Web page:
Starting Each Day in the Word

“Renewal of mind begins with reading and mediation on the Scriptures.” ― Lailah Gifty AkitaThink Great: Be Great!

With the start of a new year, comes the excitement of a new beginning.

If we stop and reflect on the first "in the beginning" we'd see that before all that we call common and familiar there was nothing. You see, in the beginning there was God, the Trinity and the host of heaven. Yes there were other worlds but before God utilised his creative power to create a world unlike any other, there was nothing here. God saw fit to do something different and to create a world where he would be able to commune with His creation without any restrictions.

That's definitely something to think about. January is over. How was your beginning? Was it filled with creativity and the momentum to carry you through another two months? Were you able to reconnect with the one who owns the cattle on a thousand hills or did you decide that there's always tomorrow to seek Him?

The danger with putting off what we can do today for tomorrow is that Satan would have us believe that we have power over our breath and indeed will see tomorrow.

You see my friend, in the beginning when God had breathed into man the breath of life which gave man the power to live, there was no doubt that he would live to see another day. Tomorrow was guaranteed because at that time, sin was non-existent.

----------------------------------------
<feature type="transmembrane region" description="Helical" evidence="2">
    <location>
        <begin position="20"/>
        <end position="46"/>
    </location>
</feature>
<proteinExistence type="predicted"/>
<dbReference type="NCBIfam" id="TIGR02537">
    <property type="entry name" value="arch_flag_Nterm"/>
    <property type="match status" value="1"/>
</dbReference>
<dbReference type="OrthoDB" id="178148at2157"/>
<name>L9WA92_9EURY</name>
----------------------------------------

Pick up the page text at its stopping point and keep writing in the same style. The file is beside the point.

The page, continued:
Now that we don't have that luxury it is our duty to daily adhere to the wisdom of Isaiah and to "seek ye the Lord while he may be found, call ye upon him while he is near: let the wicked forsake his way and the unrighteous man his thoughts and let him return unto the Lord, and he will have mercy upon him; and to our God, for he will abundantly pardon."- Isaiah 55:6-7.

With each new day, we can see that the world is not what it once was. The seasons seem to be out of sync, natural disasters are becoming commonplace and unfortunately we are becoming desensitised to things that once were troubling. We are more accepting of evil and persecuting those who are holding firm to truth and standing against what society has dubbed "normal."

In the beginning, there was peace, love and unity.
In the beginning there was communion with the Creator.

Each day is your "in the beginning", take the opportunity to daily recommitment your life to the Creator, to find out who He is and why he's granted you the gift of having a new beginning.

This year, I'm making the commitment to re-read my Bible through again while I prepare for my final examinations of medical school. Like most of you, I have faced some challenges already but there's nothing like achieving a goal.

If you'd like to join me, comment below with your plan for reading the Bible through and how you plan to make this year the best year yet!

Here's to embracing your new beginning!

Q & A: What No One Has Told You About Coming Home

“You'll leave. And then one day you'll come back, and everything that you once loved about the place will drive you a little bit crazy.” ― Alex GeorgeA Good American

Studying abroad was something I enjoyed most about tertiary education. It was my time to learn about myself and of course another person's culture. Being away from home made me put into practice things I was taught and made me appreciate the values that were instilled from an earlier age. It gave me a sense of purpose, drive, belonging and enigma and the ability to stand on my own and to establish my voice.